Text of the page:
I guarantee that being more familiar with all of the current features will aid you tremendously in getting up to speed with the next batch of enhancements. In addition, I recommend starting small - pick focused areas to master. Rather than learning everything at once, pick a specific feature set (charting, reporting, CFCs, etc.) and spend anywhere from a few hours to a few weeks just learning and practicing using that feature set. In no time, you'll find that you've learned a huge amount about what the server can do and about how the features are implemented.

I also recommend being ready. You know CF 8 is coming. You may not know when and you may not know exactly what it will contain, but you know it's going to have a lot of great new features and you know it's coming, so put together a game plan now about how you're going to make the time to learn it whenever it does come out. Talk to your boss about it - letting him or her know now that you want a week or more (if possible) to study the new version when it is released can't hurt (and shows a lot of initiative). If you or your department has a training budget, make sure that you've kept some of that budget stashed away for training in the form of classes and/or conferences after the new version is released. There's a lot you can do to be ready.

It's often said that most CF developers use 10 particular tags for 90% of what they do. While this is true, it also accounts for the fact that most CF developers aren't getting their money's worth from the server or from their own code; when a new feature is released that they want to use, implementing the new feature will take longer, possibly resulting in the feature not being implemented efficiently or effectively, and in any case could make implementing the new feature a daunting task. This is why, though you may not necessarily need to implement every feature or even more than 10 tags in your applications, it is essential for ColdFusion developers to be studious and passionate when it comes to the onslaught of features that Adobe's server team has hurled at us. They won't relent and neither should we. A very senior member of the CF server team once said to me, "We just make the tools - it's up to you developers to figure out the best way to use them." Brilliantly put. It's not just our livelihood but our responsibility to explore every capability the server has to offer. This is a New Year's resolution we should all be making to ourselves and our employers for 2007 and so long as Adobe and the ColdFusion Server Team continues delivering the kind of feature-rich versions we're fast becoming used to for many more years to come.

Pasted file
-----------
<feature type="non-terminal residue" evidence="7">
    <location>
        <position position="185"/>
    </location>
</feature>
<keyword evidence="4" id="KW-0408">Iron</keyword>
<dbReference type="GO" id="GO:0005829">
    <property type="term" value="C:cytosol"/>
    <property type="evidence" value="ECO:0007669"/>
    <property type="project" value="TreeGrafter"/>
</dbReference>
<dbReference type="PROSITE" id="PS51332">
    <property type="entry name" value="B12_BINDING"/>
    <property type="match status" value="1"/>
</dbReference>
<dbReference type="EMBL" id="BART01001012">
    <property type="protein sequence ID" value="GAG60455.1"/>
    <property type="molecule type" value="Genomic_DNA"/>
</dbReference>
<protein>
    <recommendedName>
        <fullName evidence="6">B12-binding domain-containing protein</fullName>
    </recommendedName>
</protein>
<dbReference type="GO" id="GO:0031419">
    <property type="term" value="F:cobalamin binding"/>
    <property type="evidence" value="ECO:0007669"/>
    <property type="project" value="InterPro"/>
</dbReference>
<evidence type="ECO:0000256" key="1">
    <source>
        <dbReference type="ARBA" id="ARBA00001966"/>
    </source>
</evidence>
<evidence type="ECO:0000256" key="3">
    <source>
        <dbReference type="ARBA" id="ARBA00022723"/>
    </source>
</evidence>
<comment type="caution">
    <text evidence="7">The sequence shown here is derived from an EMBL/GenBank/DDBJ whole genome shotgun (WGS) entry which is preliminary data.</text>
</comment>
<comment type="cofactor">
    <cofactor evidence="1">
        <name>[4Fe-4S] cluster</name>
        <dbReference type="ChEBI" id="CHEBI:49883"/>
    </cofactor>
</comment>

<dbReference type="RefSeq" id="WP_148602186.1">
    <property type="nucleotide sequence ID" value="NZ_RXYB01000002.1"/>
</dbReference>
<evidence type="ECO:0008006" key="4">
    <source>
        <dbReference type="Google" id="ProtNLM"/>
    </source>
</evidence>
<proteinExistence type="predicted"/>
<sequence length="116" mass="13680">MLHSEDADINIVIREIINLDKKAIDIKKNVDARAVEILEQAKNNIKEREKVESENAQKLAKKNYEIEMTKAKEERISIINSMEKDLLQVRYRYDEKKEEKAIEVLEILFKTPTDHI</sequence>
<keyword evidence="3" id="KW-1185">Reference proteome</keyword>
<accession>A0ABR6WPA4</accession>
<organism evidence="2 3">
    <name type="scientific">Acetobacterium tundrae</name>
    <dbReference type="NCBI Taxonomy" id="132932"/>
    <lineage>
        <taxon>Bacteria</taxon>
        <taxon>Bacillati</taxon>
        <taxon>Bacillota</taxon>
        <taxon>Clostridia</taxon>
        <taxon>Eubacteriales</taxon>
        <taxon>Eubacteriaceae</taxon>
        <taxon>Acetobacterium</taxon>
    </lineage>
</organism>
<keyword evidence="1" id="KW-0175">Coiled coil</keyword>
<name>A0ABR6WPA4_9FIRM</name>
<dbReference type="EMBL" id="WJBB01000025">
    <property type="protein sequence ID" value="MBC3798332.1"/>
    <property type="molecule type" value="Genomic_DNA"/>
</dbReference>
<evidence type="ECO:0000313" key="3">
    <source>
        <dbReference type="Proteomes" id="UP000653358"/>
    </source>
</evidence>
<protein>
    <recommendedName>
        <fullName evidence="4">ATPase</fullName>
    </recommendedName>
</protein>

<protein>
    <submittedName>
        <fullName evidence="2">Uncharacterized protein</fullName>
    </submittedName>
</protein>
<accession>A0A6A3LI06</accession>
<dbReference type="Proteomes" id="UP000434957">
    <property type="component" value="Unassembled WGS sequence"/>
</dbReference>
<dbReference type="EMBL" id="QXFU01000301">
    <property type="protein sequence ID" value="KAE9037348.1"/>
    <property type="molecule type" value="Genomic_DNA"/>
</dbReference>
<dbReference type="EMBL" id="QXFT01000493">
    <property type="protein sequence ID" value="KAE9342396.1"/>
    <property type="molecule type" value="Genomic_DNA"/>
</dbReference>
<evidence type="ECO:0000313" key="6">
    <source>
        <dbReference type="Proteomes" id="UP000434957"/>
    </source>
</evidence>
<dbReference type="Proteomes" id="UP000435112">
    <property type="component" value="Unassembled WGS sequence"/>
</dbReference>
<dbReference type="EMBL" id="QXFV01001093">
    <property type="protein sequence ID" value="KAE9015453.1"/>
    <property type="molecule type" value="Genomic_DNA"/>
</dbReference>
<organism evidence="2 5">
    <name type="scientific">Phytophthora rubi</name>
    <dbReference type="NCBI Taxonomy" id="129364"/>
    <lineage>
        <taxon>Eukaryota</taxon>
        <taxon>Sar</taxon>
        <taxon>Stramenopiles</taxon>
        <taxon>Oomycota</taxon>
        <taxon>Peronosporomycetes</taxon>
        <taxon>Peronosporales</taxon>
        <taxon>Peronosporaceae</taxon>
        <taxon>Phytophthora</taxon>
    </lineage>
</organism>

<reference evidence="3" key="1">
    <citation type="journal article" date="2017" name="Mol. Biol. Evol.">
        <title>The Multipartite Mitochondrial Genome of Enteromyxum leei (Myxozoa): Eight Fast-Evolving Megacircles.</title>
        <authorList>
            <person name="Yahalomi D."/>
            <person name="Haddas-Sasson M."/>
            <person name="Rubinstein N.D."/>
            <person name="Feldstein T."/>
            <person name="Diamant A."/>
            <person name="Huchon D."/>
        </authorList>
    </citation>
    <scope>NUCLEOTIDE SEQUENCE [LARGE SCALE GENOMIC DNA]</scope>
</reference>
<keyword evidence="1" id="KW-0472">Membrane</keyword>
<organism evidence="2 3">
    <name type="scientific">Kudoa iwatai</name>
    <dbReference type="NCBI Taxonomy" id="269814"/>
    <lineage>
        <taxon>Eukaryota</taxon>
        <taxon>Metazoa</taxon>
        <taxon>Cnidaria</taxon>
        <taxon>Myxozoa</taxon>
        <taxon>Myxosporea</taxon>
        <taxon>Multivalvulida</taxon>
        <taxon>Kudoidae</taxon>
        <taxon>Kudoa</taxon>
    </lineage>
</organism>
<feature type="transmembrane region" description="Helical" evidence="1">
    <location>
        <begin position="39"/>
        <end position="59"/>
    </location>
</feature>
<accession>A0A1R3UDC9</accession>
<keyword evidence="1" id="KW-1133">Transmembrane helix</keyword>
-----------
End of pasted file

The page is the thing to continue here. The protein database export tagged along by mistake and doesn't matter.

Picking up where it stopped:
More Stories By Simon Horwith

Simon Horwith is the CIO at AboutWeb, LLC, a Washington, DC based company specializing in staff augmentation, consulting, and training. Simon is a Macromedia Certified Master Instructor and is a member of Team Macromedia. He has been using ColdFusion since version 1.5 and specializes in ColdFusion application architecture, including architecting applications that integrate with Java, Flash, Flex, and a myriad of other technologies. In addition to presenting at CFUGs and conferences around the world, he has also been a contributing author of several books and technical papers.